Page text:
Special Education

Gifted Advocates Say Rules Protect Federal Money

By Christina A. Samuels — April 29, 2008 1 min read

Advocates for gifted education say changes to a U.S. Department of Education grant notification have allayed their fears that money designated for high-achieving students was being diverted to other needs.

In the April 21 edition of the Federal Register, the department requested grant proposals that would be funded through the Jacob K. Javits Gifted and Talented Education Program.

The program, enacted in 1989 and financed at $7.5 million for fiscal 2008, is the only source of federal funding for gifted and talented education.

An earlier version of the grant notification, published in January, had led some advocates to believe that the government was looking for programs that would use techniques successful with gifted students to help students who are low-achieving.

Using the money for anything other than identifying gifted students in underrepresented groups would be a misuse of the funds, said Jane Clarenbach, the director of public education for the National Association of Gifted Children, in Washington.

The revised notification, according to department comments, clarifies that the federal program’s money is intended to be used for programs that identify and serve students who are gifted and talented.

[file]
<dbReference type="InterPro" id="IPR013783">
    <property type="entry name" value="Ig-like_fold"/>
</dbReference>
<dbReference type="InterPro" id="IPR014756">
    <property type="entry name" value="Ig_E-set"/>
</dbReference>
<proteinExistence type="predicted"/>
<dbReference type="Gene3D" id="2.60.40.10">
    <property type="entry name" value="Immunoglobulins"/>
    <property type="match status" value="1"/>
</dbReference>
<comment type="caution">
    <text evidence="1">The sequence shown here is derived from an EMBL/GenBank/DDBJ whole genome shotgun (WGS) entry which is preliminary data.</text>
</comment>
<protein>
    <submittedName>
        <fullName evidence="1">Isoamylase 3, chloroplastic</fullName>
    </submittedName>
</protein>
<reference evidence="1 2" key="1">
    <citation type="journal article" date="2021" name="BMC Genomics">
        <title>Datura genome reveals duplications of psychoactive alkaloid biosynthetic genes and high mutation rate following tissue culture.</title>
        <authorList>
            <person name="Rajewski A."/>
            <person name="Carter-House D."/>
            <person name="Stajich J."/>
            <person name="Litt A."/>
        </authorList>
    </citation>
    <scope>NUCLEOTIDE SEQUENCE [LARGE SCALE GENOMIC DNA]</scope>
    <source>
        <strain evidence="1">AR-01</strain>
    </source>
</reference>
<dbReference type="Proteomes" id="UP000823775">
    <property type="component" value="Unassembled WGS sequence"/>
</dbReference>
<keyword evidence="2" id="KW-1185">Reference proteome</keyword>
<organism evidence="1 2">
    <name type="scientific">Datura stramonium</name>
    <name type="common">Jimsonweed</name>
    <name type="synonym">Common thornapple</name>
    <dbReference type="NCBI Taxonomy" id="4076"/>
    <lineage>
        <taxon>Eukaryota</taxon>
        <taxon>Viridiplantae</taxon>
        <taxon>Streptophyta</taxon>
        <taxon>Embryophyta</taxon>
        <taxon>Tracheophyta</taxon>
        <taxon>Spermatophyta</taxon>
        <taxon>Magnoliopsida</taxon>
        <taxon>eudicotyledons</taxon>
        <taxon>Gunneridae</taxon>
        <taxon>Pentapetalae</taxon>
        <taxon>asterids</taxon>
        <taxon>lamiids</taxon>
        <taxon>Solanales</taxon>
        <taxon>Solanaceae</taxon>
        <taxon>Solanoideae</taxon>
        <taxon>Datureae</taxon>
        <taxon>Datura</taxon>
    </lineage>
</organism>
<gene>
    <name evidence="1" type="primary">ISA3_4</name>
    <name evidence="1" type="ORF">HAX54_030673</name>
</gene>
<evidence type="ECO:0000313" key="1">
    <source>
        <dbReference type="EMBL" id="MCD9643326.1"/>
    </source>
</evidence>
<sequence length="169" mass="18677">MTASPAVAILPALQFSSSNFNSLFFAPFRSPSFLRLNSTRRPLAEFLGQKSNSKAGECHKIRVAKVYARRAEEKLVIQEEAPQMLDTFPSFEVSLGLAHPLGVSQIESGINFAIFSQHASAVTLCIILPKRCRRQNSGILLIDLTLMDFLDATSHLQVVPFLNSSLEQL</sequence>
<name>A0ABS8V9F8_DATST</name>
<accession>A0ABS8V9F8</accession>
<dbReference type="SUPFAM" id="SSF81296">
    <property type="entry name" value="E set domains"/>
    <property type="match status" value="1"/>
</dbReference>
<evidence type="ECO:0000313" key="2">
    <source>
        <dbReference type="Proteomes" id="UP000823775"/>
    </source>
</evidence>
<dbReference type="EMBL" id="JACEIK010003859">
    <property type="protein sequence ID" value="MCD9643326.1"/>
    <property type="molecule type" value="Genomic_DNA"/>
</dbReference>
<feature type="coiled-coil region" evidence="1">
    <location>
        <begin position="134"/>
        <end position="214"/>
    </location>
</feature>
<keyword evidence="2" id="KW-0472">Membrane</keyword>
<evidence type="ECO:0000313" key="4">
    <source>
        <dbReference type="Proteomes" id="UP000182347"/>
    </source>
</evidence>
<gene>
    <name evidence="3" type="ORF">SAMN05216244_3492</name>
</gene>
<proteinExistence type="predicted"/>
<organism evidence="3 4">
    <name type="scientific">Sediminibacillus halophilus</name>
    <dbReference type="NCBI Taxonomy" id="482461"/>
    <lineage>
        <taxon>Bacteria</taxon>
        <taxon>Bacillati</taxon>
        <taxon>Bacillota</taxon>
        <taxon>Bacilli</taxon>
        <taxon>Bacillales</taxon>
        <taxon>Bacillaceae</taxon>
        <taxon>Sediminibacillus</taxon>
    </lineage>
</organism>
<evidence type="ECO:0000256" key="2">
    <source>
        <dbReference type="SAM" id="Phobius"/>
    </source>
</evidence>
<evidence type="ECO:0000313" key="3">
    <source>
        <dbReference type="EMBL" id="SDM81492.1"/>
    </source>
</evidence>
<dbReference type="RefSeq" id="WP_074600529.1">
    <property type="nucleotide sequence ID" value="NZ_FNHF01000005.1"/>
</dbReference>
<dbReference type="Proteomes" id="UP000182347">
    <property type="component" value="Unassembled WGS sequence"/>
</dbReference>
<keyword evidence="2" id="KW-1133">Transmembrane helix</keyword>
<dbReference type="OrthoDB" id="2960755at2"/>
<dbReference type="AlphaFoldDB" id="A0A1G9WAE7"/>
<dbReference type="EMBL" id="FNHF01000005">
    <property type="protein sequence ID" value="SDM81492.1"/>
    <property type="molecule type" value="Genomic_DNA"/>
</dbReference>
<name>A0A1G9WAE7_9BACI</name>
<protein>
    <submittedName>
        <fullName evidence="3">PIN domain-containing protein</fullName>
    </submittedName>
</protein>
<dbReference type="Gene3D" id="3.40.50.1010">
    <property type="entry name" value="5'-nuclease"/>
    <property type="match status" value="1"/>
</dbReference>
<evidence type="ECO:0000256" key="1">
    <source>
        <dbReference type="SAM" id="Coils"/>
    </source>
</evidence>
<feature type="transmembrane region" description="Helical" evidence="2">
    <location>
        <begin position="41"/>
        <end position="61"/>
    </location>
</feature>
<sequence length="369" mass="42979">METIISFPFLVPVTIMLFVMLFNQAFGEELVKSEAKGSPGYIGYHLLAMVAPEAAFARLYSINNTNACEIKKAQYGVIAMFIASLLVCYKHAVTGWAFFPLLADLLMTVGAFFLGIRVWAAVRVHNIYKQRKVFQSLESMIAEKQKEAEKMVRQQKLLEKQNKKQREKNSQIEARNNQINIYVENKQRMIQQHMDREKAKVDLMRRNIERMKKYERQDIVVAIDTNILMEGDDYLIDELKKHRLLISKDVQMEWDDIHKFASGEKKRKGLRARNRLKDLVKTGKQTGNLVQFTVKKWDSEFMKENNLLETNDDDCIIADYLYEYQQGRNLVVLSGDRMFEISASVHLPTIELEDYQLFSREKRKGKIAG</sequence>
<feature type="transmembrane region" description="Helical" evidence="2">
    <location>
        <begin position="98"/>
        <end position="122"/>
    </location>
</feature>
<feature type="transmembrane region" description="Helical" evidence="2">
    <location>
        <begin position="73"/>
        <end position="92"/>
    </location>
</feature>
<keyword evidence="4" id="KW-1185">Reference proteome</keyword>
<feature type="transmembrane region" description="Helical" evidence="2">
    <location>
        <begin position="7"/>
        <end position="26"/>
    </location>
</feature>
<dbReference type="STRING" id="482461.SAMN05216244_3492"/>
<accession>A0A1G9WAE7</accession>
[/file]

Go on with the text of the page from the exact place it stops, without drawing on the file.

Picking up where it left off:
Any groups that apply for grants under the program must also have expertise in serving students who are gifted and talented. “It seems clear now that we’re back to serving children achieving at high levels,” Ms. Clarenbach said.

Such grant programs are particularly important, she said, because districts may not have enough money to focus on students considered underrepresented in gifted education, including economically disadvantaged students, students with limited English proficiency, and students with disabilities.

The Bush administration has repeatedly tried to kill the program. Its rationale is that states generally bear the costs of gifted education, and the Javits initiative is too small to make much of a difference, the administration said in explanation.

A version of this article appeared in the April 30, 2008 edition of Education Week

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